### RESULTS

Figure 2 shows examples of g-factor maps obtained for equivalent acceleration factors, using 2D or 3D GRAPPA and the implications of combining 3DGRAPPA with PE shifts. It is visible that the 3D GRAPPA does not provide any significant advantage (2nd column) if not combined with PE shifts (3rd and 4th column). While the benefits are minimal for Ry=3-4 , they increase significantly for 6 and 8 (Fig.3) with various fine resolution and contrast being preserved in the regions of greater g-noise amplification.

Figure 4 shows that some of the improvements seen in Fig. 2 and 3 were not translatable into reduced aliasing and came at a price of a small degree of smoothing in the z direction and much reduced detectability for 3Dxkyz GRAPPA. ForRy=8 the amount of power on successive slices was 5 and 20% for the 3Dk_xkyz and 3Dxkyz GRAPPA respectively, while the power aliased was of 5, 7 and 16% for 2Dkxky, 3Dkxkyz and 3Dxkyz.

### CONCLUSIONS

The presented 3Dkxkyz GRAPPA provides a new mean to accelerate imaging or increase in plane resolution in multi-slice imaging using sequences such as TSE. Because the current formulation is done in a hybrid space it is not straight forward to visualise the prior knowledge/ regularization that is being imposed on the data that is effectively reducing temporal instability as assessed by the g-factor and visual image assessment. Yet, the method does introduce a certain degree of smoothing in the adjacent slice on the z-direction, see Fig. 4, this is relatively benign and limited to the adjacent slices.

### Acknowledgements

No acknowledgement found.

### References

1. Breuer, F. A. et al. Controlled aliasing in parallel imaging results in higher acceleration (CAIPIRINHA) for multi-slice imaging. Magn. Reson. Med. 53, 684–691 (2005).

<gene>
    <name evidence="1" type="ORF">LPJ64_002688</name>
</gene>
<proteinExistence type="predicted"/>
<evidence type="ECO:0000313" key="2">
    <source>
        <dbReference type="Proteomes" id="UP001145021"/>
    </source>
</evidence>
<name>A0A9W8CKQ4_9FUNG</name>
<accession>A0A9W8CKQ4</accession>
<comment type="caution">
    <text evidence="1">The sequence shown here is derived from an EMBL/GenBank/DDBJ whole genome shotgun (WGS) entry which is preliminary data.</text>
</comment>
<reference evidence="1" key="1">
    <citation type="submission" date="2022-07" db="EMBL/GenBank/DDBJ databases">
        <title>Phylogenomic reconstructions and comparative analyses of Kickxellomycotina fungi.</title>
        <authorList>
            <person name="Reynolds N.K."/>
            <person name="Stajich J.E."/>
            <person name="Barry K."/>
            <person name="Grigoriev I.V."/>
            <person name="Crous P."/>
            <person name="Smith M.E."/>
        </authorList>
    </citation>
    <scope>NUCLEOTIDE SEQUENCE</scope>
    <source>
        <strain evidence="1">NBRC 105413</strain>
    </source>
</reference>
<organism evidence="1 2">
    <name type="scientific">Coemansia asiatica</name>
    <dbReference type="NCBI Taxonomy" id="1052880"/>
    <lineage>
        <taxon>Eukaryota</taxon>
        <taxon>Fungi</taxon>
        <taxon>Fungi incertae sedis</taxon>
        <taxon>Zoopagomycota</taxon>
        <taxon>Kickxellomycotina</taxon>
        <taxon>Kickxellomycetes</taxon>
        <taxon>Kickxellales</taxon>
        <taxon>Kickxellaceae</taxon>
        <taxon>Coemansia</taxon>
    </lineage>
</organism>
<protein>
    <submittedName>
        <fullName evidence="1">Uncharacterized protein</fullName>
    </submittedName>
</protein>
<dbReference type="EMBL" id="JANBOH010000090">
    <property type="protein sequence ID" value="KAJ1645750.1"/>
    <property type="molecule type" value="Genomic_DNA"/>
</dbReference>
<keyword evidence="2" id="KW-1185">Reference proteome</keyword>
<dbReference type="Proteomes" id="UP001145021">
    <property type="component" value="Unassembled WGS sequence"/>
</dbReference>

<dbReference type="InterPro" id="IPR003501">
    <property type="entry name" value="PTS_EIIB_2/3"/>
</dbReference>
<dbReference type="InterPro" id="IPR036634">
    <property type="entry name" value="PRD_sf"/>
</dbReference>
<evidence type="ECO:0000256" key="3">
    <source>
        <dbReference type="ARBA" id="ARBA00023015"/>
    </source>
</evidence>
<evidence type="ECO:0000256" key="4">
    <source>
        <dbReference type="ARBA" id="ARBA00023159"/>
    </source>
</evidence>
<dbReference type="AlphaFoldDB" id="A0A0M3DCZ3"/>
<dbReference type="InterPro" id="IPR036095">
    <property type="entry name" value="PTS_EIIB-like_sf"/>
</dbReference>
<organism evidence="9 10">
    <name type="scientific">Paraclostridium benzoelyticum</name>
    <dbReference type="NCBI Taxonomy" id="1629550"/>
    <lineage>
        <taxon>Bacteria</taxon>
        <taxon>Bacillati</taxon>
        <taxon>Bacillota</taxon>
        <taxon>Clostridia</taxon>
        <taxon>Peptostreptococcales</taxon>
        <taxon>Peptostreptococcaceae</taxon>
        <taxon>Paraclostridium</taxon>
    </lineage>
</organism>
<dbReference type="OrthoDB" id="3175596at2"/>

2. Cauley, S. F., Polimeni, J. R., Bhat, H., Wald, L. L. & Setsompop, K. Interslice leakage artifact reduction technique for simultaneous multislice acquisitions. Magn. Reson. Med. 72, 93–102 (2014).

3. Breuer, F. A. et al. Controlled aliasing in volumetric parallel imaging (2D CAIPIRINHA). Magn. Reson. Med. 55, 549–556 (2006).

4. Narsude, M., Gallichan, D., van der Zwaag, W., Gruetter, R. & Marques, J. P. Three-dimensional echo planar imaging with controlled aliasing: A sequence for high temporal resolution functional MRI. Magn. Reson. Med. n/a–n/a (2015). doi:10.1002/mrm.25835

5. Zahneisen, B., Poser, B. A., Ernst, T. & Stenger, V. A. Three-dimensional Fourier Encoding of Simultaneously Excited Slices: Generalized Acquisition and Reconstruction Framework. Magn. Reson. Med. Off. J. Soc. Magn. Reson. Med. Soc. Magn. Reson. Med. 71, 2071–2081 (2014). 9. Robson, P. M. et al. Comprehensive Quantification of Signal-to-Noise Ratio and g-Factor for Image-Based and k-Space-Based Parallel Imaging Reconstructions. Magn. Reson. Med. Off. J. Soc. Magn. Reson. Med. Soc. Magn. Reson. Med. 60, 895–907 (2008).

### Figures

Slice specific 3D kernels used on the 3D GRAPPA reconstruction for an in-plane acceleration Ry=3 and phase encoding shifts of 0, 1 and 2 on the left, centre and right panel respectively. Light gray and dark grey pixels represent source and target GRAPPA points.

g-factor maps for different in-plane accelerations (rows) using 2D grappa left column, vs. 3D GRAPPA with different integer phase encoding shifts of 0, ~1/3Ry and ~Ry/2 (values given inside the image). Note that the colorbar ranges are different for different acceleration factors.

Two exemplar slices covering deep gray matter structures (white arrow) and cerebellar folding (black arrow) reconstructed with different GRAPPA implementations (columns) for increasing acceleration and varying PE shifts (rows).

Top panel shows 4 synthetic timecourses added to the raw data in one slice only. The three different columns refer to different reconstruction strategies of same dataset $R_y=8$ and PE shift 3. The rows show the mean image reconstructed for the same three slices and the $\beta$ maps associated with each of the timecourses. Arrows point regions affected by aliasing and smoothing.

Proc. Intl. Soc. Mag. Reson. Med. 24 (2016)